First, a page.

I shall post the fifth part next time.
Here is more Arthur Lee and Love.

Until next time.

Friday, 5 January 2018


I've been working on a rather long poem for some time now. It came about after I read about The Great Solar Storm of 1859. I'd first heard of it in passing a number of years ago and when I came across a more detailed reference it led me to research the topic more thoroughly, which in turn led me to want to write about it.
There are a number of reasons why the storm is significant. It was the first time a solar flare had been observed and its effects charted. Also because of the telegraph the effects of the storm could be followed across the globe [specifically Europe and America]. It was a global event. Thirdly it was of such a magnitude that if it happened today we would be in trouble as it would knock out satellites and cause havoc with our electronic equipment.
Here are the first two sections of the poem:

The Solar Storm of 1859 in Five Acts

The sun had been alone since creation,
ignored by the local stars,
who outshone it, bigger, brighter, better.
Gotten above ourselves, the sun reflected,
only it never reflected, it blazed, it burned
it turned hydrogen to helium,
shouting its light to an indifferent galaxy.

And its children disappointed.
Some had rings, that was true,
and most had managed to have moons of their own,
but that third one, the almost binary,
seemed intent on throwing away
any advantages the Cinderella zone had bestowed.

So the sun flared and the sun spat,
a ball of plasma tumbling through space
and the earth took it square on the jaw.

At this point I invent an imaginary ancestor
to people a cottage in Cheadle,
to walk out that night and look up
at the shimmering green blanket
of the Northern Lights that far south.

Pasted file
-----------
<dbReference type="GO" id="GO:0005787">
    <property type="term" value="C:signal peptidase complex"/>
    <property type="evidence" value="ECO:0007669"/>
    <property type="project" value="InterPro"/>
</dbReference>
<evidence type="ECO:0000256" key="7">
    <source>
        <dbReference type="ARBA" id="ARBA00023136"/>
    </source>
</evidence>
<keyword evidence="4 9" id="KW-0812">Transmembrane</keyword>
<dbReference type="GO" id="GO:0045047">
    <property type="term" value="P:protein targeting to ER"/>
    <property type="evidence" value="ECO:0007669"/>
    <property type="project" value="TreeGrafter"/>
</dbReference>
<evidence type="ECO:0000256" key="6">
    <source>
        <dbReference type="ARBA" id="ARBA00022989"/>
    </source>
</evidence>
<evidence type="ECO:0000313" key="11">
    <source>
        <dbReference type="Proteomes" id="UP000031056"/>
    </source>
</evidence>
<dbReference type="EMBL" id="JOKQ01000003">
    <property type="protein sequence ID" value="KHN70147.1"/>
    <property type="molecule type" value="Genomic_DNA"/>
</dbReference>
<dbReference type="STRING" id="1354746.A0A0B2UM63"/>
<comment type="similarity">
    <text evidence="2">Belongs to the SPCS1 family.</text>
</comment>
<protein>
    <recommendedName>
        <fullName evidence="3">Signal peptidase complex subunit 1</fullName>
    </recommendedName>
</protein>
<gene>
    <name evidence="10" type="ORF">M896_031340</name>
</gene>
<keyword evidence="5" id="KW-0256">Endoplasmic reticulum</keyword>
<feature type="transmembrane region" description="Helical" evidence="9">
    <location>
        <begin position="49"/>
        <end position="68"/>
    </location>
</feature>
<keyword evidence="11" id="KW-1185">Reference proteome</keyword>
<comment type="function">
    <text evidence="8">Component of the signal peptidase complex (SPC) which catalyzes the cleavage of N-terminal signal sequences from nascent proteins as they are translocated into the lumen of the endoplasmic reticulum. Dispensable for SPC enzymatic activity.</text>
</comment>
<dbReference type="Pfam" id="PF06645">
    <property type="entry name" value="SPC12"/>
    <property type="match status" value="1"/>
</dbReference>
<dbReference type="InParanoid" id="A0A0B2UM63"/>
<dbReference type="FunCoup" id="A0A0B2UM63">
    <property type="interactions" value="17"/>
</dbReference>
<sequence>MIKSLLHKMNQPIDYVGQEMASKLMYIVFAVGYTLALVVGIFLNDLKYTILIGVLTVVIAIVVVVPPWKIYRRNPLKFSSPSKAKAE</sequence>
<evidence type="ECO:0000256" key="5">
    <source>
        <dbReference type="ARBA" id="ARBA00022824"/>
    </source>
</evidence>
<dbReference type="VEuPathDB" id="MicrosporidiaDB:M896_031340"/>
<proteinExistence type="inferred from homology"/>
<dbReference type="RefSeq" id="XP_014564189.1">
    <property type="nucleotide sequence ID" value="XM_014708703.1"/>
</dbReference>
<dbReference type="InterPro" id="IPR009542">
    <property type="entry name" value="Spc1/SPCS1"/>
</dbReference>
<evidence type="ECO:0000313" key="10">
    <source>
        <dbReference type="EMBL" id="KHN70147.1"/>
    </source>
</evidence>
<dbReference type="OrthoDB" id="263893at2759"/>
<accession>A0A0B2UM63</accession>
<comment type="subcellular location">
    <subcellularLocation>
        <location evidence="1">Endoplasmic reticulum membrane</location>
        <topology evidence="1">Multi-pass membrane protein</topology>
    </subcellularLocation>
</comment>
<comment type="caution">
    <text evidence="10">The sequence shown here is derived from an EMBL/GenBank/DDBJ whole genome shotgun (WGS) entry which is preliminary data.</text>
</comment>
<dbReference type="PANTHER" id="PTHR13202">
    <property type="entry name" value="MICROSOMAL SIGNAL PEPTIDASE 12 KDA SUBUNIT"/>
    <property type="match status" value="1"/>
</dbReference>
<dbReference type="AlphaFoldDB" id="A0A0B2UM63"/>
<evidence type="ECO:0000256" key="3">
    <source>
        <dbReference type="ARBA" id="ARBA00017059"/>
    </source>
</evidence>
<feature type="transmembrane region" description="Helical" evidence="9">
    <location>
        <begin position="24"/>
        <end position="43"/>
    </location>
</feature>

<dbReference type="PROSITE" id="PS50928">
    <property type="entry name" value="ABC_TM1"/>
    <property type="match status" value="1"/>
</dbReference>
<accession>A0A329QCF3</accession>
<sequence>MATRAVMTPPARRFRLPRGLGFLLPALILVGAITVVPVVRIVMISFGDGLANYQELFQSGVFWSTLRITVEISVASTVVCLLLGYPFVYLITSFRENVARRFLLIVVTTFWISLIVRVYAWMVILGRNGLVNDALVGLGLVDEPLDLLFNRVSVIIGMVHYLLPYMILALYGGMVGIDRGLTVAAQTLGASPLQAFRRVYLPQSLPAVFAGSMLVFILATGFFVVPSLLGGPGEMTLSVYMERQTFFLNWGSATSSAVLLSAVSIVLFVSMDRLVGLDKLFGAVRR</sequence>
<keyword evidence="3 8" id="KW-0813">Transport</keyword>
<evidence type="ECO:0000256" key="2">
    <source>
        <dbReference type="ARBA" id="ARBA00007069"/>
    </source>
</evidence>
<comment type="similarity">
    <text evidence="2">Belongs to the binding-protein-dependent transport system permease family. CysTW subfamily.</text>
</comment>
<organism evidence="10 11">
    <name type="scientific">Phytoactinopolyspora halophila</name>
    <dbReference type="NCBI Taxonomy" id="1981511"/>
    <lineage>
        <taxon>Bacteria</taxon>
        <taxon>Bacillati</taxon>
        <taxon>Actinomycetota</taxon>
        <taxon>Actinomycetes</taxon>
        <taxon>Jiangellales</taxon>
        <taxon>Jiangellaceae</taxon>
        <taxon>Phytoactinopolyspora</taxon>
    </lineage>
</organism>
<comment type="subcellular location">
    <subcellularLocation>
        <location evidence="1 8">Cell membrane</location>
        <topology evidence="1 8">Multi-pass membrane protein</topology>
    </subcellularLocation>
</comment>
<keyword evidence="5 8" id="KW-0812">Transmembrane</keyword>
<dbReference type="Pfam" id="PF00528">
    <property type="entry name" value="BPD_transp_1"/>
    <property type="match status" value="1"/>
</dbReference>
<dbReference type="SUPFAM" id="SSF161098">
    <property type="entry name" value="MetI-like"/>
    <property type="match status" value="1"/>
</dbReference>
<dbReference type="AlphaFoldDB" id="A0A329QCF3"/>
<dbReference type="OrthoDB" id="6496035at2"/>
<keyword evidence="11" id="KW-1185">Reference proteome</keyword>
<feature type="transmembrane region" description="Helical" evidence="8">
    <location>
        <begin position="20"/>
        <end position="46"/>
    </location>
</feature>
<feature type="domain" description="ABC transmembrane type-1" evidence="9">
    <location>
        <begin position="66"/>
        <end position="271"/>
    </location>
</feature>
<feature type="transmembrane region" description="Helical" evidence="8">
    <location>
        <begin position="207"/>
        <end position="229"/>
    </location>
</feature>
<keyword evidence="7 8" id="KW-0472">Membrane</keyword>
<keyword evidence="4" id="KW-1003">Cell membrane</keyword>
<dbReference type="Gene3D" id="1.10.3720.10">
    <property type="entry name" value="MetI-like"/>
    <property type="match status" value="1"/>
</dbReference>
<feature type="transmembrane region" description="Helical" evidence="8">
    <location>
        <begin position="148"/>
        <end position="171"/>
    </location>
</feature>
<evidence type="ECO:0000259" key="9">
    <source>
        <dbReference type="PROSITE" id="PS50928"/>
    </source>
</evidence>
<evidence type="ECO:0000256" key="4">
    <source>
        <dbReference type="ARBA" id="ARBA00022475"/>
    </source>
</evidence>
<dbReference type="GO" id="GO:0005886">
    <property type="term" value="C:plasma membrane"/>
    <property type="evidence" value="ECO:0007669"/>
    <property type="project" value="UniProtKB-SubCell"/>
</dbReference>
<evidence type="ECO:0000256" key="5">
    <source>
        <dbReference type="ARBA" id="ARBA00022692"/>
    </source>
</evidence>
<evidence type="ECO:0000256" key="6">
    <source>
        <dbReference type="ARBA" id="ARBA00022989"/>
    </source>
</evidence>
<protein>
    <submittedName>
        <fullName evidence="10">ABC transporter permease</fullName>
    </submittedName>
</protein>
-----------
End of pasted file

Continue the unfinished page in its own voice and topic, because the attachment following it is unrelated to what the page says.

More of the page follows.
I was after achieving different voices for each part of the poem. This is why the first section is light and I hope humorous. In the second section I wanted to show how far south the Northern Lights came due to the solar flare.
Once I started reading about the event I wanted to convey some of its magnitude to the reader.
The Cinderella Zone is  the distance from a sun that offers the best opportunities for life to evolve. The earth and its large moon could almost be a binary planet.
I leave you with Arthur Lee and the last incarnation of Love.
Superb stuff. Forever changes is one of my all time favourite lps. I think I'm on my third copy, having worn the other two out.
Until next time and the rest of this poem.

Saturday, 30 December 2017


A revised poem this post. thanks to Paul Mortimer for his observations on how the poem should look on the page. You can read the first draft here.


At first I thought you slept,
lost in the self-profiling bed,
amid the necessary machinery
that crowds your room these days.
Can't say how I knew,
something kinetic had gone,
slipped away in that last sigh,
the one I missed, stuck in traffic.

We wait for the duty nurse to sign you off.

Mourning begins,
as if everyday we had not wished you
to be at peace.
And now you are gone,
leaving the four of us
with our individual beliefs of what comes after.
I don't want to talk about the origins of this poem.
I do however want to thank all of you for visiting this blog since it began in May 2011. 
I looked at the stats the other day and was delighted to discover that over 500,000 people have visited the site since then.
Thank you all.
I leave you this week with Laura Marling singing Wild Fire.
Until next time.